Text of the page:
Anthropogenic land-use change intensifies the effect of low flows on stream fishes.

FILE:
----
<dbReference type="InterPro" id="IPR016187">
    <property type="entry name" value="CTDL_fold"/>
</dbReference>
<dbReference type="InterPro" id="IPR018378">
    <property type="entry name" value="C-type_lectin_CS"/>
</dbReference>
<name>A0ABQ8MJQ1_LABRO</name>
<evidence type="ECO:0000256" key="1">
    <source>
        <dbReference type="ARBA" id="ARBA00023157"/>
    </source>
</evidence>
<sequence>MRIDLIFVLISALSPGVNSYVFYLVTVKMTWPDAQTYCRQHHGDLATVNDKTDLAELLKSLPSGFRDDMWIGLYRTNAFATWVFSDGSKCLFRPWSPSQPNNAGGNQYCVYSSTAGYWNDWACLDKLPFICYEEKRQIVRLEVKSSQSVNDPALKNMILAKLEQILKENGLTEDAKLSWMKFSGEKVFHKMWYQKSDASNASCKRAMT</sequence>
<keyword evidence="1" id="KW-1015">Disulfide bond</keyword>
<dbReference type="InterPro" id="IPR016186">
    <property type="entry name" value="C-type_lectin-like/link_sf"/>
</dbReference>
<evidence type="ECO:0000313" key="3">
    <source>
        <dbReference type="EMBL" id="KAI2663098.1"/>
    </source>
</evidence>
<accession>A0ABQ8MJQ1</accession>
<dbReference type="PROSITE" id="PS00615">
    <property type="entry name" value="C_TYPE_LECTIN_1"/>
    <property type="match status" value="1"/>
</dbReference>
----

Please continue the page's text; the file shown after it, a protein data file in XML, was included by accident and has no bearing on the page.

As ecosystems experience simultaneous disturbances, it is critical to understand how multiple stressors interact to affect ecological change. Land-use change and extreme flow events are two important stressors that could interact to affect fish populations. We evaluated the individual and interactive effects of discharge and land-use change associated with oil and natural gas development on populations of two stream fishes over a 7-year period. We used repeated-state (i.e. abundance trends) and rate (i.e. colonization and persistence) responses to advance our understanding of flow-ecology relationships in a multiple-stressor framework. Overall, fish abundance, colonization and persistence declined as discharge decreased. The effect of land-use change associated with oil and natural gas development differed between species, with the abundance of Mottled Sculpin declining and Mountain Sucker increasing as land-use change increased. We found both synergistic and antagonistic interactions between discharge and land-use change. Land-use change intensified the effect of low flows for Mottled Sculpin and lead to greater variability in responses to flow for Mountain Sucker. These differences between species' responses are likely due to differences in their physiological tolerances and behavioural adaptations to disturbance. Synthesis and applications. Our research provides empirical evidence for the complex interactions that can arise between discharge and anthropogenic land-use change. Management efforts to reduce inputs of sediments and chemical contaminants associated with land-use change (e.g. silt fences, vegetative buffers) and promote quality refuge habitats (i.e. in-stream habitat restoration) could help mitigate the negative effects of low-flow extremes on stream fishes. Further development of flow-ecology relationships in a multiple-stressor framework will help guide management of stream fishes, and provide a better understanding of the mechanisms underlying responses of different species.